1.   Develop an Outline.

A case study has several sections, and the writer is required to organize them in a presentable manner. It is advisable to use an outline to achieve that objective. You can even use a rough sketch for the work. Write down some headings and subheadings under each of them.

2.   Tell a Story.

Explain to your readers where and who can utilize the solutions that you identified in your case study. Highlight a scenario where your solutions can be of great help.

3.   Develop a Structure for all Sections.

Ensure that there is a logical flow of information in your case study. A good structure encourages readers to follow your work with ease.

4.   Come up with Catchy Headings.

Not every reader may have enough time to read the case study as it may be too long for them. Some readers tend to only skim through the work by taking note of headings and subheadings. Therefore, ensure that the headings can grab the attention of your readers and encourage them to read the content of each section.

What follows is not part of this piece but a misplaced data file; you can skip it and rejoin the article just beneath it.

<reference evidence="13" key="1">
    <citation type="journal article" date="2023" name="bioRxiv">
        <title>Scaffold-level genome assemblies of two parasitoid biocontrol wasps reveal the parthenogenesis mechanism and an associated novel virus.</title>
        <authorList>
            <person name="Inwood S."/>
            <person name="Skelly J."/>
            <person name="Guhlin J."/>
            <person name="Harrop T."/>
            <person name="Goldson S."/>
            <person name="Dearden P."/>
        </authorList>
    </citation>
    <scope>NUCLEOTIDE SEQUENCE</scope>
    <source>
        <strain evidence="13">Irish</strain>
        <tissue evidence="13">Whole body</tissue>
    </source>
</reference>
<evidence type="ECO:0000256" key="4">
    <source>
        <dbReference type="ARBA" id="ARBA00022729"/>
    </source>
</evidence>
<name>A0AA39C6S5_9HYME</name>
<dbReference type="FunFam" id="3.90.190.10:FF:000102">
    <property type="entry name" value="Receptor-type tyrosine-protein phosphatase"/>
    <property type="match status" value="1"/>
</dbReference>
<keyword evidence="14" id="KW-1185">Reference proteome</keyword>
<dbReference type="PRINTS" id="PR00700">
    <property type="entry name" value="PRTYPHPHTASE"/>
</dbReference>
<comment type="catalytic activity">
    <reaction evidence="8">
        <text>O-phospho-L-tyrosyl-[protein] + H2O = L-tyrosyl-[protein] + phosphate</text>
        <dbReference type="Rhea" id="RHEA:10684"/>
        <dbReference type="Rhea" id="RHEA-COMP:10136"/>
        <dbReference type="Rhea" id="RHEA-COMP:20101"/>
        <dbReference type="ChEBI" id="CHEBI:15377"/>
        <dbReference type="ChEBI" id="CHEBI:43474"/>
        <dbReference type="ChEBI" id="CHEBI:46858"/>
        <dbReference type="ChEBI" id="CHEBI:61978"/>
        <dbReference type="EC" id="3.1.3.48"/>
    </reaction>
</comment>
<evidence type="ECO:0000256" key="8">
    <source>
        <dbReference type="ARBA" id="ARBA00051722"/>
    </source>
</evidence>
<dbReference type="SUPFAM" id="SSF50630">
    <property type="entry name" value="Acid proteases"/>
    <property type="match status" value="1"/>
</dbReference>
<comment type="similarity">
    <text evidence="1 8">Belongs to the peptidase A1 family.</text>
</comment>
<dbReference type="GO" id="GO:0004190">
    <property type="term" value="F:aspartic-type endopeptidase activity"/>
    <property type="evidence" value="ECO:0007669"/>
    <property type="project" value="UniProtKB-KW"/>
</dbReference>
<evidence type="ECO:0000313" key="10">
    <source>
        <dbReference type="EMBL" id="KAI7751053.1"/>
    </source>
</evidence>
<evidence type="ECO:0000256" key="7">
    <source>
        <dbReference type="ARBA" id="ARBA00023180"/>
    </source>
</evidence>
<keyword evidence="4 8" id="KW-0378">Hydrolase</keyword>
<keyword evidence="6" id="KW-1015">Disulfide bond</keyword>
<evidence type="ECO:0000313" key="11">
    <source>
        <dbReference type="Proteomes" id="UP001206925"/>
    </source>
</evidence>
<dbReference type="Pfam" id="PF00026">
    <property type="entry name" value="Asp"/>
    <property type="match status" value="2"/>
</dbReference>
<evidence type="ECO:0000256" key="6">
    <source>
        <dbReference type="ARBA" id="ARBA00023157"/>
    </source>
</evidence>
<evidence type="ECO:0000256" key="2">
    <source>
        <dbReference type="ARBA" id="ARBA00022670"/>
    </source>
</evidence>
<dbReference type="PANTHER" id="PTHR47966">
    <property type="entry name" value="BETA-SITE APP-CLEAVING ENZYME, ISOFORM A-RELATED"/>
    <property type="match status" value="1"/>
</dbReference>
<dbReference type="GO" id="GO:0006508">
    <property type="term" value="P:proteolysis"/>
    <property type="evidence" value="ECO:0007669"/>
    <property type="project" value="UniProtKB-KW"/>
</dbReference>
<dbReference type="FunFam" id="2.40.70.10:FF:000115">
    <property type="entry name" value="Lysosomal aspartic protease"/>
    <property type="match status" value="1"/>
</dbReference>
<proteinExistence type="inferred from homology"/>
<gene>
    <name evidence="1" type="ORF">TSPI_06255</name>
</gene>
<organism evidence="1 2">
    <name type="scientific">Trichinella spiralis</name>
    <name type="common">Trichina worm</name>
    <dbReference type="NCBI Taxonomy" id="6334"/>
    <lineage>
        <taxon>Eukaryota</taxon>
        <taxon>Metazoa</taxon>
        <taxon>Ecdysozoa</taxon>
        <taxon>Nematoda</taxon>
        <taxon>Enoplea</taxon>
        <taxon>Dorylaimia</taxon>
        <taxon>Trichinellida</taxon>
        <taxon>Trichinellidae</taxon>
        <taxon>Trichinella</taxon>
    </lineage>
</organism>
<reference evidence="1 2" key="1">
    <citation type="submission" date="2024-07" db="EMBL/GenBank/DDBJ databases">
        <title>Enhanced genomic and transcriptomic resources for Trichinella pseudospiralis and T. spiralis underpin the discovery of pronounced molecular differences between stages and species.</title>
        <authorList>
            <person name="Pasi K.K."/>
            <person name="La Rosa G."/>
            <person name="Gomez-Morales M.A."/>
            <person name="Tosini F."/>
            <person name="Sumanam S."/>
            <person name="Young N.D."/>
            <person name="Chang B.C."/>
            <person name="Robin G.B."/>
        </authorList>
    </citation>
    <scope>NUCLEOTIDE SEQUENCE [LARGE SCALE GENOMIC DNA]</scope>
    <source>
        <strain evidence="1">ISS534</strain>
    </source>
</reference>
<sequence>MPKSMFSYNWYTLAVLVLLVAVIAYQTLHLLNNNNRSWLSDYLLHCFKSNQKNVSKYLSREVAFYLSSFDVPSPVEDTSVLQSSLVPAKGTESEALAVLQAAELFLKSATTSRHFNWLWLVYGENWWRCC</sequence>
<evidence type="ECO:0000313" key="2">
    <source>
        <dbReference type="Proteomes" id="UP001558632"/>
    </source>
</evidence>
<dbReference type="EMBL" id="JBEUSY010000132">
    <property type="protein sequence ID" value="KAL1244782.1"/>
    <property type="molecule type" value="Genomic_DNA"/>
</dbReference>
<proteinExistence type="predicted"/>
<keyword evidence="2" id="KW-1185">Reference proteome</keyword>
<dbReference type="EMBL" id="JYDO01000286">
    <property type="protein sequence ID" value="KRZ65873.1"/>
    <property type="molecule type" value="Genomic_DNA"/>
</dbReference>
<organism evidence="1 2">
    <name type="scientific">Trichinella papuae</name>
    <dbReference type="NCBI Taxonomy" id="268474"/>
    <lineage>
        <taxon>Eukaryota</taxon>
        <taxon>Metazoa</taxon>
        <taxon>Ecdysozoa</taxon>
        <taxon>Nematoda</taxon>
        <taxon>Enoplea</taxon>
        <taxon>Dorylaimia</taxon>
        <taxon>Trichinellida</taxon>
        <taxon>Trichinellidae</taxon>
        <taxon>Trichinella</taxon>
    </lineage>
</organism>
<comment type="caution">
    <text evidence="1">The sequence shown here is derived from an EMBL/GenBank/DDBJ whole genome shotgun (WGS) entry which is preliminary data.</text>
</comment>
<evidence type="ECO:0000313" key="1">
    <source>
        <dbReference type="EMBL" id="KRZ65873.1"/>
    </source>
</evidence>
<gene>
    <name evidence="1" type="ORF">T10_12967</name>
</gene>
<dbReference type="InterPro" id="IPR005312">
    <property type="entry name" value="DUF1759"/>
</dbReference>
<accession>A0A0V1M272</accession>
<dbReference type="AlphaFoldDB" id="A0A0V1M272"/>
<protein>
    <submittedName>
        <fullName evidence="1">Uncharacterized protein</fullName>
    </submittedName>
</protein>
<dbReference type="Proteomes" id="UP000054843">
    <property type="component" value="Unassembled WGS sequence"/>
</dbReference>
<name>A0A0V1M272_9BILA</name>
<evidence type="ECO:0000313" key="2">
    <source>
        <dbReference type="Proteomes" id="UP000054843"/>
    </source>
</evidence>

5.   Proper use of Images.

Images can be used to convey different messages. Always ensure that there is a brief description after every image to allow the readers to understand what you are talking about.

6.   Materials to be used.

Gather all the materials that you will need before you conduct the case study. Most individuals record observations from their work in a spreadsheet. All the materials used to collect and record information must be kept together to make work easier when writing the case study.

Steps of Writing a Case Study

a)   Identify a suitable type of case study.